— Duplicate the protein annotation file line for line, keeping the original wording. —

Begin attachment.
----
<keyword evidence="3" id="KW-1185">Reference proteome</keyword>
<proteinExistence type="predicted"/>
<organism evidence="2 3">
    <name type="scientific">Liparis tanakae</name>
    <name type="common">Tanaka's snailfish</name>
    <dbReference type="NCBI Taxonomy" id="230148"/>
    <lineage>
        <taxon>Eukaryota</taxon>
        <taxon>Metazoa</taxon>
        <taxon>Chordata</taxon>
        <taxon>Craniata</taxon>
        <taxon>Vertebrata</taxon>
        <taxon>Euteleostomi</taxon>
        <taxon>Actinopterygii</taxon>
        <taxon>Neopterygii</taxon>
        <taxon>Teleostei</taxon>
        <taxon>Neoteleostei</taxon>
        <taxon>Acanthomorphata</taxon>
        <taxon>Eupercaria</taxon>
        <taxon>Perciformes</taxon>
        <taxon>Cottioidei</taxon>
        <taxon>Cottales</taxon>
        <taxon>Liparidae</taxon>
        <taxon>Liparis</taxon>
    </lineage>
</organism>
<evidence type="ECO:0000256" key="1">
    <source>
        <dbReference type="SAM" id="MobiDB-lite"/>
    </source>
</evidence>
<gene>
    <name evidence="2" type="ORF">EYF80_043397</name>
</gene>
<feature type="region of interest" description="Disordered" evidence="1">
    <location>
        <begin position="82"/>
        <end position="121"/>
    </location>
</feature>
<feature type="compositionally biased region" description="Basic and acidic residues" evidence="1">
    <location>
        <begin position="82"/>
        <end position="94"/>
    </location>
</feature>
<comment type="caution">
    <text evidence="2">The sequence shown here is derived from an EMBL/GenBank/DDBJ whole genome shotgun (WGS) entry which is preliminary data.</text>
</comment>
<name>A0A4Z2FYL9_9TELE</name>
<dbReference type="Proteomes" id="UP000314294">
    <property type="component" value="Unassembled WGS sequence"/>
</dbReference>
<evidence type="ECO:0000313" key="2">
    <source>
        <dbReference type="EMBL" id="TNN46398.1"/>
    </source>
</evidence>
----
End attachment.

<keyword evidence="3" id="KW-1185">Reference proteome</keyword>
<proteinExistence type="predicted"/>
<organism evidence="2 3">
    <name type="scientific">Liparis tanakae</name>
    <name type="common">Tanaka's snailfish</name>
    <dbReference type="NCBI Taxonomy" id="230148"/>
    <lineage>
        <taxon>Eukaryota</taxon>
        <taxon>Metazoa</taxon>
        <taxon>Chordata</taxon>
        <taxon>Craniata</taxon>
        <taxon>Vertebrata</taxon>
        <taxon>Euteleostomi</taxon>
        <taxon>Actinopterygii</taxon>
        <taxon>Neopterygii</taxon>
        <taxon>Teleostei</taxon>
        <taxon>Neoteleostei</taxon>
        <taxon>Acanthomorphata</taxon>
        <taxon>Eupercaria</taxon>
        <taxon>Perciformes</taxon>
        <taxon>Cottioidei</taxon>
        <taxon>Cottales</taxon>
        <taxon>Liparidae</taxon>
        <taxon>Liparis</taxon>
    </lineage>
</organism>
<evidence type="ECO:0000256" key="1">
    <source>
        <dbReference type="SAM" id="MobiDB-lite"/>
    </source>
</evidence>
<gene>
    <name evidence="2" type="ORF">EYF80_043397</name>
</gene>
<feature type="region of interest" description="Disordered" evidence="1">
    <location>
        <begin position="82"/>
        <end position="121"/>
    </location>
</feature>
<feature type="compositionally biased region" description="Basic and acidic residues" evidence="1">
    <location>
        <begin position="82"/>
        <end position="94"/>
    </location>
</feature>
<comment type="caution">
    <text evidence="2">The sequence shown here is derived from an EMBL/GenBank/DDBJ whole genome shotgun (WGS) entry which is preliminary data.</text>
</comment>
<name>A0A4Z2FYL9_9TELE</name>
<dbReference type="Proteomes" id="UP000314294">
    <property type="component" value="Unassembled WGS sequence"/>
</dbReference>
<evidence type="ECO:0000313" key="2">
    <source>
        <dbReference type="EMBL" id="TNN46398.1"/>
    </source>
</evidence>